By Brad Pomerance
Lowry Mays, the chairman and CEO of Clear Channel Communications, who is being honored today by the National Association of Broadcasters with a Distinguished Service Award, combined his shrewd business sense with a reliance on local operators to build a vast media empire from the ground up.
Along the way, Mr. Mays foresaw and supported the government’s relaxing of its rules governing big media. This changing policy helped him parlay a borrowed investment in a single San Antonio FM radio outlet into TV holdings that include seven CBS stations, seven NBC affiliates, six ABC outlets, five Fox stations, eight UPN stations, three WB stations, two independent stations, one Pax affiliate and a Telemundo station-not to mention the dominant ownership position in U.S. radio today.
“Mr. Mays moved into television as an asset move,” said his partner Red McCombs, the Clear Channel co-founder, who helped scrape together the initial $125,000 investment that the nascent company used to purchase a lone San Antonio FM station in 1972. “We bought television stations that were independents, were not performing and were available at fire sale prices. They were value purchases.”
The creation of the Fox Network in the mid-1980s allowed Clear Channel to take some of those TV station castoffs, which had been running a hodgepodge of inexpensive programming, and turn them into a virtual gold mine under Rupert Murdoch’s umbrella.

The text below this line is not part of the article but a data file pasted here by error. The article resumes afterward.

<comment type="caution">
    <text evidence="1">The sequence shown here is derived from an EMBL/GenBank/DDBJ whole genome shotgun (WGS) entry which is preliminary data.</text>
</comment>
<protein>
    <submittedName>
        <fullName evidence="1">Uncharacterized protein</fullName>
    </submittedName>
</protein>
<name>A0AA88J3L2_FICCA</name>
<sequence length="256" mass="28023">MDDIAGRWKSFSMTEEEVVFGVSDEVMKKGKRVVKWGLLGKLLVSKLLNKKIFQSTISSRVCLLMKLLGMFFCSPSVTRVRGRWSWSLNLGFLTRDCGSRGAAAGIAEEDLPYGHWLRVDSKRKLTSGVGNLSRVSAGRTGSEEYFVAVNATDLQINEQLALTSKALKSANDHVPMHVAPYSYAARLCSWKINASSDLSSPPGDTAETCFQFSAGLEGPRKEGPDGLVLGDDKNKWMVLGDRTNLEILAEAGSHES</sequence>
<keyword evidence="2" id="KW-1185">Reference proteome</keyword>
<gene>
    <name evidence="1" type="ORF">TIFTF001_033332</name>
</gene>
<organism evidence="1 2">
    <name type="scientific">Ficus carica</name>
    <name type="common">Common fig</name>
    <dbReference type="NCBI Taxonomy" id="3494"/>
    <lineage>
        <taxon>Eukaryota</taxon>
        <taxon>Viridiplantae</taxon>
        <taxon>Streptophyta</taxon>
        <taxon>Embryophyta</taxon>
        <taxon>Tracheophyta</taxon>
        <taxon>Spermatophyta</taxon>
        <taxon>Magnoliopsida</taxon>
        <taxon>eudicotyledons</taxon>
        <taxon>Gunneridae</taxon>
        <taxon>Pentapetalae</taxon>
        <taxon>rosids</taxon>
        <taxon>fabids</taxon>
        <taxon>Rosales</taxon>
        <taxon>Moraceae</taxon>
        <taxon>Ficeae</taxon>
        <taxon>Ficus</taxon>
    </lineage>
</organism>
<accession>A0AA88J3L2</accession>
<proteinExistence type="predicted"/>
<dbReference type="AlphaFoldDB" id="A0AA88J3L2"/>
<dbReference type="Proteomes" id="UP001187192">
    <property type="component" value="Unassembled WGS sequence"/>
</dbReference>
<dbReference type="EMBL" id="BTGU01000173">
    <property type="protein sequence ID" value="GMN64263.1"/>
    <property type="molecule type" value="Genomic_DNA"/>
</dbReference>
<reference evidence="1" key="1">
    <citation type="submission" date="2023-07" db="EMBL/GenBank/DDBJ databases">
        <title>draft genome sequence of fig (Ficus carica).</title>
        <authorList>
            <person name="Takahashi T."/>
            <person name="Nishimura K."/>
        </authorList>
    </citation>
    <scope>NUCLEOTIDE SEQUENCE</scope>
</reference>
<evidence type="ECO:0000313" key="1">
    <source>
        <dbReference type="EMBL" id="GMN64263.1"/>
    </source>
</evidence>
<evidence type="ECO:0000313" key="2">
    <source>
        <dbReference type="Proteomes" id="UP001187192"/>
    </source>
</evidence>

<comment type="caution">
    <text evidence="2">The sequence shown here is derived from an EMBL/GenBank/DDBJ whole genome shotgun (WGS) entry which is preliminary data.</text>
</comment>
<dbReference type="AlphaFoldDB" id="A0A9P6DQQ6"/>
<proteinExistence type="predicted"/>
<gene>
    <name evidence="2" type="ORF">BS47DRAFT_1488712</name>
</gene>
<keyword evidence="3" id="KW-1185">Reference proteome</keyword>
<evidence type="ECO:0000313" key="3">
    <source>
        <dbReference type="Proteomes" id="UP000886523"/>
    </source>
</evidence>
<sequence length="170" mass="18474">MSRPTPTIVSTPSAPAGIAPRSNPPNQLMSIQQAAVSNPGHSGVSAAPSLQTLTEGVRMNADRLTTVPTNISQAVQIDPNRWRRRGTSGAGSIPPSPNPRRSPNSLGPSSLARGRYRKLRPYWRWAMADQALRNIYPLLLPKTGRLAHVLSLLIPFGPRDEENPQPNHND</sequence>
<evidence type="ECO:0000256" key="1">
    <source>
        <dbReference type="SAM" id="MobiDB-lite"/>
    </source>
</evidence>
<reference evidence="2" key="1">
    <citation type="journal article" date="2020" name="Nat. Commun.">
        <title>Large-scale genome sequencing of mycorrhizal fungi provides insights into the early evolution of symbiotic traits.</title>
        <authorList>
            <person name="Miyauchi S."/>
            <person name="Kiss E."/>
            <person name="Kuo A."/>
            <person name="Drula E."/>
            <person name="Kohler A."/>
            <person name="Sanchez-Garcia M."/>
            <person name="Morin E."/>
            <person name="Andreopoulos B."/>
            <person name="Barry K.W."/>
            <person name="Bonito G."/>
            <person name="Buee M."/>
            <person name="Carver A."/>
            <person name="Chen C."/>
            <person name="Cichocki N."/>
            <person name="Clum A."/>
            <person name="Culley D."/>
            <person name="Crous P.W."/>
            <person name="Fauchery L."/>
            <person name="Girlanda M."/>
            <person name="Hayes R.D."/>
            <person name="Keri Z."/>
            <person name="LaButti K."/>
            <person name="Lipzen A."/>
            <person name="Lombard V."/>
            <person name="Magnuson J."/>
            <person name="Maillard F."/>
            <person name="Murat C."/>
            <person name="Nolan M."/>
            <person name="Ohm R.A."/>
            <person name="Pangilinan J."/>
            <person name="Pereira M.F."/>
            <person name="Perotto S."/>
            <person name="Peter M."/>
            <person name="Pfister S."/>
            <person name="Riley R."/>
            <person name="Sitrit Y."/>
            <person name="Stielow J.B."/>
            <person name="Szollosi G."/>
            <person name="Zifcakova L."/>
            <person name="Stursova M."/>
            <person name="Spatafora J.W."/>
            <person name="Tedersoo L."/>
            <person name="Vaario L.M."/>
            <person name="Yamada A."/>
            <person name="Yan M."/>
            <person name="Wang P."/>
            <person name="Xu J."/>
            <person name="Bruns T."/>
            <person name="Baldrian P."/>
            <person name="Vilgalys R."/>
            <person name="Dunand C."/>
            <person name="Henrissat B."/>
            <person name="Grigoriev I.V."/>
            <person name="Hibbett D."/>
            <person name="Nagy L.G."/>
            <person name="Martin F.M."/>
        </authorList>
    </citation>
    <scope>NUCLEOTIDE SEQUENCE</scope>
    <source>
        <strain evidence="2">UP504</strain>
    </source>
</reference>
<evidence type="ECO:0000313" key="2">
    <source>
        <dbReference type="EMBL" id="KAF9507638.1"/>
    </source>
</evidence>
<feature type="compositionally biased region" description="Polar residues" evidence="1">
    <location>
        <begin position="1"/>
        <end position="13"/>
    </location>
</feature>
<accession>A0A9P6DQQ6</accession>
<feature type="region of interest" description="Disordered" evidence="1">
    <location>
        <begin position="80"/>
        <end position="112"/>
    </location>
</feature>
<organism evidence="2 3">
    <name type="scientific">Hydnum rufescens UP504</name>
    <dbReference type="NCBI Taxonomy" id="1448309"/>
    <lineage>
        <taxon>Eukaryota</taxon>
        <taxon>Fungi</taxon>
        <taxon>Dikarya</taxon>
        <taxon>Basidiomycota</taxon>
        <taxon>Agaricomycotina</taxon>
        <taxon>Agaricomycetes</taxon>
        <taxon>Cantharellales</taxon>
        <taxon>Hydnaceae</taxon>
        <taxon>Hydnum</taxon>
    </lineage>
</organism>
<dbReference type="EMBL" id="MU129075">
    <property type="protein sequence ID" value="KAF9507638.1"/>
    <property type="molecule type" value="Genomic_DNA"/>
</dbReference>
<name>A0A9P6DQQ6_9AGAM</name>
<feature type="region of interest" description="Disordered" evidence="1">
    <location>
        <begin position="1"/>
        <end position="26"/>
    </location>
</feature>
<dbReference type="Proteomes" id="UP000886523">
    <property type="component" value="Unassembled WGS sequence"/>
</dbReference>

“Mr. Mays flipped many of those ‘video jukeboxes’ into Fox affiliates,” said William Moll, president and CEO of Clear Channel Television.
When the Telecommunications Act of 1995 permitted duopolies for the first time, Clear Channel scooped up still more failing stations, bolstered them economically by tying their operation to strong sister stations in the same market, and in some cases accepted affiliate agreements with the emerging UPN and WB netlets.
“Mr. Mays was a believer in the duopoly long before most others,” said Steve Spendlove, regional VP, Central Coast, for Clear Channel Television.
His financial ties to the Republican Party and his appetite for growth have made Mr. Mays a controversial figure, at times criticized by members of Congress and public interest advocates, but Mr. Moll said, “Mr. Mays does not take the attacks [against him] personally. He believes that people of good will can disagree.”
Clear Channel is now one of the largest media companies in the world, but its management philosophy has stayed the same. “Some things will never change,” Mr. Spendlove said. “Mr. Mays has always allowed local operators to run their television stations. He has always said that we should not look to San Antonio [Clear Channel’s corporate headquarters] for answers. Look to the local market for the answers,” he said.
Mr. Mays suffered a stroke last year but by all accounts is doing well. “His health is excellent,” Mr. McCombs said. “He is in the office every day. He is in a wheelchair half the time, but he makes decisions and still barks orders.”